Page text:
Welcome to our in-depth blog on the NFT 2023 tax legislation! If you’re a fan of
digital art, a collector, or an investor, you’ve probably heard about Non-Fungible
Tokens (NFTs). However, when it comes to taxes, things may become more
complicated. As NFTs gain popularity, governments worldwide enact legislation to
guarantee that these digital assets are appropriately taxed.
So, take your virtual passport and join us in 2023 as we explore the enigma of NFT
taxation. Prepare to stay educated, compliant, and one step ahead of the
What is an NFT?
Non-fungible tokens are now a widespread issue in the digital world! Consider this: a
one-of-a-kind cryptographic token that can store any digital media asset, such as a
work of art, a song, or a film. It’s like owning a one-of-a-kind digital artwork!
Blockchains like Ethereum, Solana, and Cardano serve as the underlying
technology for NFTs.
To get your hands on an NFT, you’ll need to use the native currency of the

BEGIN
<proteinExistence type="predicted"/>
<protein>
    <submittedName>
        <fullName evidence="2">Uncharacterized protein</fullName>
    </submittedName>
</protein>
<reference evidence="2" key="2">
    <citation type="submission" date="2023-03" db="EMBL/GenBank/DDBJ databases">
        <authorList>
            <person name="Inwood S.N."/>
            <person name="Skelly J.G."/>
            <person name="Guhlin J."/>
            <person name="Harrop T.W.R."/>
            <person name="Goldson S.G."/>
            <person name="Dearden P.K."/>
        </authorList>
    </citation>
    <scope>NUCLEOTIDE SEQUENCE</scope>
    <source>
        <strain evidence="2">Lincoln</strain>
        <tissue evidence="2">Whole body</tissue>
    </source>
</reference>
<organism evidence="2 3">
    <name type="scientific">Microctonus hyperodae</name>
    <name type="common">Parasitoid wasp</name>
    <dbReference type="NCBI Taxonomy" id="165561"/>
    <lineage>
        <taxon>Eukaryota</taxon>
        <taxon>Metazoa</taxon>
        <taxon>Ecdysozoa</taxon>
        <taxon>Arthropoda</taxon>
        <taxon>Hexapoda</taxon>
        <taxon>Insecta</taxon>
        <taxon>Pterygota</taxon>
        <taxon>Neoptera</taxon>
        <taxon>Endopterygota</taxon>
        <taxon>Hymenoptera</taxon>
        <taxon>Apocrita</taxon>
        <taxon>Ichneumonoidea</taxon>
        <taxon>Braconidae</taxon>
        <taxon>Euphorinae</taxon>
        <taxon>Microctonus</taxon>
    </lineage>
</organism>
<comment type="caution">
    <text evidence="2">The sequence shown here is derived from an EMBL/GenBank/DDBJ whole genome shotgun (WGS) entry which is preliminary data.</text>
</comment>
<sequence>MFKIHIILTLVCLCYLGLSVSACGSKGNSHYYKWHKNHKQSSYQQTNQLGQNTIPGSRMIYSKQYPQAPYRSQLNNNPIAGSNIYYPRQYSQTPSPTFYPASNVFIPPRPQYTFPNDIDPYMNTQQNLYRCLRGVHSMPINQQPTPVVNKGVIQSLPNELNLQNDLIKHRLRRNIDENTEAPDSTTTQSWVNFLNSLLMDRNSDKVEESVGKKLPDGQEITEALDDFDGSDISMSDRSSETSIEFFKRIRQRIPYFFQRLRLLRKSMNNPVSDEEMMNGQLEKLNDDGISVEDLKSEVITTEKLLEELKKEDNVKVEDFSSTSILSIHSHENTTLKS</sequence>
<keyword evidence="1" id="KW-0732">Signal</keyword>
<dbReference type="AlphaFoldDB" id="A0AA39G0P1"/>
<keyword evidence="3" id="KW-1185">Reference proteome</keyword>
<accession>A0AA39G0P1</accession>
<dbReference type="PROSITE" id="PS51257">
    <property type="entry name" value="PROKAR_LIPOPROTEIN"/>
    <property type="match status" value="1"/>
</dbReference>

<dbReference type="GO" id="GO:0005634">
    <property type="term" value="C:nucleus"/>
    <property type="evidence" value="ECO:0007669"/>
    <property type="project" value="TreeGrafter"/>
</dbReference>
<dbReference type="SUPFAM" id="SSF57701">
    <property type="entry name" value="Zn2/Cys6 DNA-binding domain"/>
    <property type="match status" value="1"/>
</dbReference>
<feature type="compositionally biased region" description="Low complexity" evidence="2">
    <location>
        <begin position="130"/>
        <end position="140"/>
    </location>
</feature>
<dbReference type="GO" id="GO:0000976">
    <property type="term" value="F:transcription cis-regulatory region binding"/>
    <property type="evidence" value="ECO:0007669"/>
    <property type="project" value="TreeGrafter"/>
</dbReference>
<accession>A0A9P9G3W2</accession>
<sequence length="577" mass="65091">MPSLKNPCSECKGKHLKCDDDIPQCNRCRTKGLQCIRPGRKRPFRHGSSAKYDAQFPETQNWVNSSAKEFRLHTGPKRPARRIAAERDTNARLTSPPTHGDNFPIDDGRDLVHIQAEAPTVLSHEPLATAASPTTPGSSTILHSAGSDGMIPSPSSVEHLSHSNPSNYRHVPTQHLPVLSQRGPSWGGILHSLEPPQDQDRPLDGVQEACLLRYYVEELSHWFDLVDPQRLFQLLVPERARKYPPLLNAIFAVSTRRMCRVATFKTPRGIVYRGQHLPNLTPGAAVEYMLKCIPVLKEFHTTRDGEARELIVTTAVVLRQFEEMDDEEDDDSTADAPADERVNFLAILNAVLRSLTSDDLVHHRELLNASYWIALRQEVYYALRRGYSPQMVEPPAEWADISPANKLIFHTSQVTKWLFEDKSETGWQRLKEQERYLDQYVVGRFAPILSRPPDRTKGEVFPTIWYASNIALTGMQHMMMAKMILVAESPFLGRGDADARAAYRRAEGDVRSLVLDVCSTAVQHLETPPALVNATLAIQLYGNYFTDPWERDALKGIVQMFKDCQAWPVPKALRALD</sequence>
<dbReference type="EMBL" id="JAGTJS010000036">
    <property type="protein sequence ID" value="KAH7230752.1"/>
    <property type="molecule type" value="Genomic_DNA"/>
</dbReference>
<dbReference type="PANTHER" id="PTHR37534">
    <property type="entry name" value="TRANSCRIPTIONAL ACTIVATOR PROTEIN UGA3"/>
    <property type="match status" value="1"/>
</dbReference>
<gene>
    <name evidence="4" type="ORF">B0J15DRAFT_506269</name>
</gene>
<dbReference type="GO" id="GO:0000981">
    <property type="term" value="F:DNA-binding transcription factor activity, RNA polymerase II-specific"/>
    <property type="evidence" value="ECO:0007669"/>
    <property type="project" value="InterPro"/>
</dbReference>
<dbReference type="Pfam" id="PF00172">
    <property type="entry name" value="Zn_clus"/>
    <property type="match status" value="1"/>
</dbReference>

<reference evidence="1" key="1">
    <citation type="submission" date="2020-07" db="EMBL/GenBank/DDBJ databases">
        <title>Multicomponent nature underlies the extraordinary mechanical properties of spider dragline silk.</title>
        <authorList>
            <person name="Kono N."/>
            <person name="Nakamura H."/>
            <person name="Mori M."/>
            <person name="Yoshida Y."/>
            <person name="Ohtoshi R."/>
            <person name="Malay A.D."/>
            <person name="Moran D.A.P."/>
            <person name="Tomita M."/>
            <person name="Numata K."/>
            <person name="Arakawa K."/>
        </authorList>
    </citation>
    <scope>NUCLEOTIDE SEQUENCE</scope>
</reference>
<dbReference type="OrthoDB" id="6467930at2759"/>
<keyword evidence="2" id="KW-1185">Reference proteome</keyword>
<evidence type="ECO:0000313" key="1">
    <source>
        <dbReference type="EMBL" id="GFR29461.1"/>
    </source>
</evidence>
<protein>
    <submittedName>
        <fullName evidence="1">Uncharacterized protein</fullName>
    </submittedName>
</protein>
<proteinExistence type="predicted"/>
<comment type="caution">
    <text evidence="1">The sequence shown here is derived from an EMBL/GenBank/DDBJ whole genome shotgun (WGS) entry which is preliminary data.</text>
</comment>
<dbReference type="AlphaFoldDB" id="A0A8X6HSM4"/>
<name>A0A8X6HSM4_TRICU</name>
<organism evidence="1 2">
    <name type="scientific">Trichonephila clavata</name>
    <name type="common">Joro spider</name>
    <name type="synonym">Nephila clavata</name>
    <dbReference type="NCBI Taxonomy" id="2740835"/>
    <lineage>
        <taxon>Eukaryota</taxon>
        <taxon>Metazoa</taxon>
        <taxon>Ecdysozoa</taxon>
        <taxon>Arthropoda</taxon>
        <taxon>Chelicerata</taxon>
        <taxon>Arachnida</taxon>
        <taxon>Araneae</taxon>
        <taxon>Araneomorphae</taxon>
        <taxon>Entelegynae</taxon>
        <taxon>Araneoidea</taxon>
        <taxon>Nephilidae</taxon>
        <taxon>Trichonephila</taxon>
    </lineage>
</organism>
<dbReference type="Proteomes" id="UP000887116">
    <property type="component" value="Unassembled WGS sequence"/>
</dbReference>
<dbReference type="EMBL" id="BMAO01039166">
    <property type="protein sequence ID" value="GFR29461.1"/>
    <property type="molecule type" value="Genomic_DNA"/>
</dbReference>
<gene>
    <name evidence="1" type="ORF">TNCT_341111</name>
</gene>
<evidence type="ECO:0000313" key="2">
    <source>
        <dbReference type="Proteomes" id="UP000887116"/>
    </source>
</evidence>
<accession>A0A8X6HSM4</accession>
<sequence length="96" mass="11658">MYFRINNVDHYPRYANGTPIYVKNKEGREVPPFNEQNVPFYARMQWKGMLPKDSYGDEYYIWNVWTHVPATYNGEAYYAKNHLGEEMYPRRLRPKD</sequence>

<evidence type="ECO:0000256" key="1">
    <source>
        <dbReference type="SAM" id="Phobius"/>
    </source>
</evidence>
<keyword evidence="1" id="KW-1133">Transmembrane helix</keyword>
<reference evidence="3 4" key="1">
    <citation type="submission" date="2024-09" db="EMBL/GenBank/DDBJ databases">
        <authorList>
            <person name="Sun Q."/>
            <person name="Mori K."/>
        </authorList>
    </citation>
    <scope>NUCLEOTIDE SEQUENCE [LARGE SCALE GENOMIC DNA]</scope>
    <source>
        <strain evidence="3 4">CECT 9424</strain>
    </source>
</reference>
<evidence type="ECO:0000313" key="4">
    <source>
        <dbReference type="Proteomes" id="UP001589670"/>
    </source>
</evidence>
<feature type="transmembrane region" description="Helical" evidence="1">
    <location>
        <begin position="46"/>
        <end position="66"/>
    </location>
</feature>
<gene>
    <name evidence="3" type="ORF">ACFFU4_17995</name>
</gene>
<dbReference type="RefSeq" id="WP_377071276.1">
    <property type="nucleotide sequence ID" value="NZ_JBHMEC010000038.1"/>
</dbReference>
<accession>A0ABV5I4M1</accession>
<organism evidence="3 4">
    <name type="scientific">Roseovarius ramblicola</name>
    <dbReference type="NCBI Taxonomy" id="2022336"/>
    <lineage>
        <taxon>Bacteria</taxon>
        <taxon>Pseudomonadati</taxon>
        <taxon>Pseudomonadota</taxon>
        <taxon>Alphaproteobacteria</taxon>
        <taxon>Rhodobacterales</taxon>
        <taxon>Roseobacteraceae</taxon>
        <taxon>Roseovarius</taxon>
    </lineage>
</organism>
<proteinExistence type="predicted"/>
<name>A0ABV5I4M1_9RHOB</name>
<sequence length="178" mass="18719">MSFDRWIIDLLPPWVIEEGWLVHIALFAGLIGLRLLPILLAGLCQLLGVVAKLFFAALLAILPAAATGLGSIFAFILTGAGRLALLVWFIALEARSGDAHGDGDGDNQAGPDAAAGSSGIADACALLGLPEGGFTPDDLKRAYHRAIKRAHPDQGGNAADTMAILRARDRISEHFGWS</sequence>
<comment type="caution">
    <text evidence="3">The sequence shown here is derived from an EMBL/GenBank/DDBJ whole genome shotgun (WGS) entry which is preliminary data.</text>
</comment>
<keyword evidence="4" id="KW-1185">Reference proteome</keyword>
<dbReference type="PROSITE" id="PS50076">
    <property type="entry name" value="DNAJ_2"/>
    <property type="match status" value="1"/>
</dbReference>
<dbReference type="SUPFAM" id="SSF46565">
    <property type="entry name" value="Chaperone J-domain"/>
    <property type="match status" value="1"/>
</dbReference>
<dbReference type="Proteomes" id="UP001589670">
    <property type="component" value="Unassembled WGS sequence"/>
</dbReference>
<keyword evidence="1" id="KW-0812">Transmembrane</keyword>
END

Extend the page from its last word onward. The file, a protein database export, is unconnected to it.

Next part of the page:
blockchain it’s built on, like Ether (ETH) for Ethereum. But fear not; NFT
marketplaces like OpenSea and Magic Eden make buying, selling, and trading these
digital treasures easy!
IRS Guidance on NFTs
The IRS intended to offer guidelines on taxing specified NFTs on March 21, 2023.
Notice 2023-27 is the agency’s first public document. According to the Notice, NFT is
a unique digital identity that enables the owner to confirm the legitimacy and ownership of a corresponding right or asset. It goes on to say that NFTs can give
holders access to digital data and non-digital rights and support, such as digital
music, trading cards, concert attendance, or physical object ownership.
Earnings from owning an NFT, such as airdropped tokens, staking awards, and any
yield or return, will be treated as ordinary income and subject to conventional income
The Notice also addresses the issue of whether NFTs are collectible. If they did,
profits on NFTs identified as such would be subject to a higher rate of capital gains
tax (up to a maximum rate of 28%).
The Internal Revenue Code (Code) governs the taxation of collectibles, which
include works of art, carpets, antiquities, metals, jewels, stamps, and any other
tangible personal property designated by rules.
Here’s the recent Notice by IRS.